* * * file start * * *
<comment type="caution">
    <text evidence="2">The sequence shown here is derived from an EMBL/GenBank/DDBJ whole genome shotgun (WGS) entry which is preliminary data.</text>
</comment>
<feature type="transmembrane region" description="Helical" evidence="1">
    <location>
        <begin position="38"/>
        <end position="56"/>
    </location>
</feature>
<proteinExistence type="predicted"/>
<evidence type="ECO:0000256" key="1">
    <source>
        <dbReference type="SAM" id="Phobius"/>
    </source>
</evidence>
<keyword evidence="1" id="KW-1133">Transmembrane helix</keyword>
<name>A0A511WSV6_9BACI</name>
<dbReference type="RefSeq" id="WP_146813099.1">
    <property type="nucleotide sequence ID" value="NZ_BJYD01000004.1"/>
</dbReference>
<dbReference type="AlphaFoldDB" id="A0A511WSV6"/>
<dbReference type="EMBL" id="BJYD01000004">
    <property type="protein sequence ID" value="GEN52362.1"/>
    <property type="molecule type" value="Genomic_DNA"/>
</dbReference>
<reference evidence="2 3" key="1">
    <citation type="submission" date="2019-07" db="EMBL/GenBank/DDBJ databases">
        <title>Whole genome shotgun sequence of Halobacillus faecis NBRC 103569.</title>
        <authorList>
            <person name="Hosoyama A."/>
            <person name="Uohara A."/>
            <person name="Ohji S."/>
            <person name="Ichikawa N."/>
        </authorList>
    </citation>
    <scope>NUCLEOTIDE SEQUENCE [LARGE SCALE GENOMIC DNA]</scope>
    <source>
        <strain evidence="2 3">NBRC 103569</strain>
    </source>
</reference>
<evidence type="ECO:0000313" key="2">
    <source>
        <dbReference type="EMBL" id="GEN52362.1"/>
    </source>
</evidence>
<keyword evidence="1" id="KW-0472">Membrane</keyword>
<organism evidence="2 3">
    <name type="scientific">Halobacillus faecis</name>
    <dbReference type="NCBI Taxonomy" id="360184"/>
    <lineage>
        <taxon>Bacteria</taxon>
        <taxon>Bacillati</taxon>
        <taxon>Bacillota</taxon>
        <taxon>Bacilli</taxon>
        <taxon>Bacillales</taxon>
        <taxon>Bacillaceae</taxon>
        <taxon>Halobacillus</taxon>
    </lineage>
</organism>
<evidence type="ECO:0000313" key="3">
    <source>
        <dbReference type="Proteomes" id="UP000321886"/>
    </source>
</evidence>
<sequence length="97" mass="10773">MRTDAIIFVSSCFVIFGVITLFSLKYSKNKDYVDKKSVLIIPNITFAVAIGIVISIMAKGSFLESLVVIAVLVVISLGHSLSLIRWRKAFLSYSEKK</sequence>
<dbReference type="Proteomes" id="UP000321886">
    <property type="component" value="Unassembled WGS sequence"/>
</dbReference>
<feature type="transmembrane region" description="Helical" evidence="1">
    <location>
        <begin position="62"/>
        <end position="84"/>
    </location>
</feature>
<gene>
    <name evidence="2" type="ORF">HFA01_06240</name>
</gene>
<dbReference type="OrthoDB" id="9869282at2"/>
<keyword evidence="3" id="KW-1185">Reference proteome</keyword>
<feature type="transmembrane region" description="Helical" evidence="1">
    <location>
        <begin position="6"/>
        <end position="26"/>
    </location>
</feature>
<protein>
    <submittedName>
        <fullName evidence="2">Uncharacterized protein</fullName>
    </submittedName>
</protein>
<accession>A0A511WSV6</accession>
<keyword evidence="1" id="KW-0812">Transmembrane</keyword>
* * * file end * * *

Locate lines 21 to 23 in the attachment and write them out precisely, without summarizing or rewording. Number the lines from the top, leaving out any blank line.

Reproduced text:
<dbReference type="AlphaFoldDB" id="A0A511WSV6"/>
<dbReference type="EMBL" id="BJYD01000004">
    <property type="protein sequence ID" value="GEN52362.1"/>